BACKGROUND: Symmetric dimethylarginine (SDMA) is an accurate and precise biomarker for estimating glomerular filtration rate (GFR) in humans and cats. Serum creatinine (sCr) also correlates with GFR, but has limitations as a biomarker of renal function because nonrenal factors can influence its concentration.
HYPOTHESIS: Differences in lean body mass (LBM) influence sCr, but not serum SDMA concentrations.
ANIMALS: Forty-one healthy Beagles, mean age 9.9 years (range: 3.1-14.8 years), were studied over a 6 month period.
METHODS: Serum biomarkers of renal function were measured prospectively at baseline, and 1, 3, and 6 months. SDMA concentrations were measured by liquid chromatography-mass spectroscopy and sCr concentrations by enzymatic colorimetry. Body composition was determined by dual energy x-ray absorptiometry.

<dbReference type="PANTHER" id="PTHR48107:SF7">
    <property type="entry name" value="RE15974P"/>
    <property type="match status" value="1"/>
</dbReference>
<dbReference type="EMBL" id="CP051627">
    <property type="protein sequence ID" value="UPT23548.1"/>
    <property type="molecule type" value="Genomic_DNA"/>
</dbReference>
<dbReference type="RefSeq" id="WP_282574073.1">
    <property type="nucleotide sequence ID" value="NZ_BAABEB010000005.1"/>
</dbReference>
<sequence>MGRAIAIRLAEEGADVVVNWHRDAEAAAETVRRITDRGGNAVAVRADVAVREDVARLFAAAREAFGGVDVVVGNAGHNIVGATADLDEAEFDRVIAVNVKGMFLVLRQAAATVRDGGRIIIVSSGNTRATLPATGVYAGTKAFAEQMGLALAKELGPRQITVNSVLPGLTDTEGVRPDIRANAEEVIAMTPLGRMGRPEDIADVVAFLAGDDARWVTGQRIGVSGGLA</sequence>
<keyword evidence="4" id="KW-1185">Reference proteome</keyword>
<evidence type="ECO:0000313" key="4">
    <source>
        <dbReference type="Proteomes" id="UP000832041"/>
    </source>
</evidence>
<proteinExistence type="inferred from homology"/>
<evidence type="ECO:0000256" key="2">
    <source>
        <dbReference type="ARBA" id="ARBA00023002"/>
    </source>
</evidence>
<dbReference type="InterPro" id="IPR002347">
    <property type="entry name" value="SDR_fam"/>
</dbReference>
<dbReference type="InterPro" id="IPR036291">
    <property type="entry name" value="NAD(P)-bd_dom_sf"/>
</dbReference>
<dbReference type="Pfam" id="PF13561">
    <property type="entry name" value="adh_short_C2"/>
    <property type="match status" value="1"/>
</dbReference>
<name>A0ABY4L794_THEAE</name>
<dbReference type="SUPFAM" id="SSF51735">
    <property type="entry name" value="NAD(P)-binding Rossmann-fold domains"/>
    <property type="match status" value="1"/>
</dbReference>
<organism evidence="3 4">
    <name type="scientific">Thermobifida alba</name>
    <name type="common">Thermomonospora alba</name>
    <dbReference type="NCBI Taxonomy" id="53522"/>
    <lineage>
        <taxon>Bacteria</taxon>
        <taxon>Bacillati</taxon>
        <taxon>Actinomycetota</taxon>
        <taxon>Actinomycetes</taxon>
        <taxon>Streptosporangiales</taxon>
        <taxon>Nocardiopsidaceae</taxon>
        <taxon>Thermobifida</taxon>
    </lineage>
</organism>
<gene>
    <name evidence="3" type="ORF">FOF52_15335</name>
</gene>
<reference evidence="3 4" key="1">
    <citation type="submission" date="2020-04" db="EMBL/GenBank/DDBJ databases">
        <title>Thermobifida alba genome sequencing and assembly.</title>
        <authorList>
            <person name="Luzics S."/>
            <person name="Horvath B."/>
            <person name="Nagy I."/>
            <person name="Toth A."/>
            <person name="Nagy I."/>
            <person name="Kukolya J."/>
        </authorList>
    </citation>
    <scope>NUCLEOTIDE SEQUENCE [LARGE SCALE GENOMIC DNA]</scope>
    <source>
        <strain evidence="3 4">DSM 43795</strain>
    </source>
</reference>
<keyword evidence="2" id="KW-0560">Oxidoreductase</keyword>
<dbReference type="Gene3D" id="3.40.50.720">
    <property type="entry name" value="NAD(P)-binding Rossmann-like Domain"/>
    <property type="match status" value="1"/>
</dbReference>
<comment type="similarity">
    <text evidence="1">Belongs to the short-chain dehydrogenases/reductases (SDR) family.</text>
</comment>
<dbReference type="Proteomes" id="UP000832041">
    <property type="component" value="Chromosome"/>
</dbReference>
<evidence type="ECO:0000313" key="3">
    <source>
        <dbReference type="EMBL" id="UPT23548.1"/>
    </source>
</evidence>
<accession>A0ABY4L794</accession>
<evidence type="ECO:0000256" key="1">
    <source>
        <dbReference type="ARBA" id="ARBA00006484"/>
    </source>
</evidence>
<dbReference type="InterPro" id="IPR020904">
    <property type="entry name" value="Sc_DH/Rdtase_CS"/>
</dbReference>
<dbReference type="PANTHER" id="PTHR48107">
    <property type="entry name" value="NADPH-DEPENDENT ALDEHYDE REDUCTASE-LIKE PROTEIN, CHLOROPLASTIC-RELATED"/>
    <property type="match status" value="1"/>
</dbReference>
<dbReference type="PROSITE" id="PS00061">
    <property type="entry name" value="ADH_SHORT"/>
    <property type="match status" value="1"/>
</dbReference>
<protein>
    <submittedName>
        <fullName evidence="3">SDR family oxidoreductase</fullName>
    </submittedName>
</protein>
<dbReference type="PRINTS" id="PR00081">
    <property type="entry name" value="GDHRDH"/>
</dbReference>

RESULTS: LBM (P < .001) and age (P = .006) were significant explanatory variables for sCr concentration (R(2) = 0.38), but not SDMA concentration. Time on food was the only significant explanatory variable for SDMA concentration (R(2) = 0.49). SDMA concentrations decreased across time (P < .001). LBM was affected by sex (males > females; P = .02). Mature adult dogs (<8 years) had greater LBM compared with geriatric dogs (≥8 years; P < .001).
CONCLUSION AND CLINICAL IMPORTANCE: sCr concentrations, but not SDMA concentrations, are influenced by LBM, which limits sCr utility as a biomarker for monitoring renal function in dogs with decreased LBM. Reductions in LBM can lower sCr concentration and overestimate GFR. SDMA concentrations, but not sCr concentrations were influenced by time on food. SDMA could have clinical advantages over sCr in monitoring response to nutritional interventions.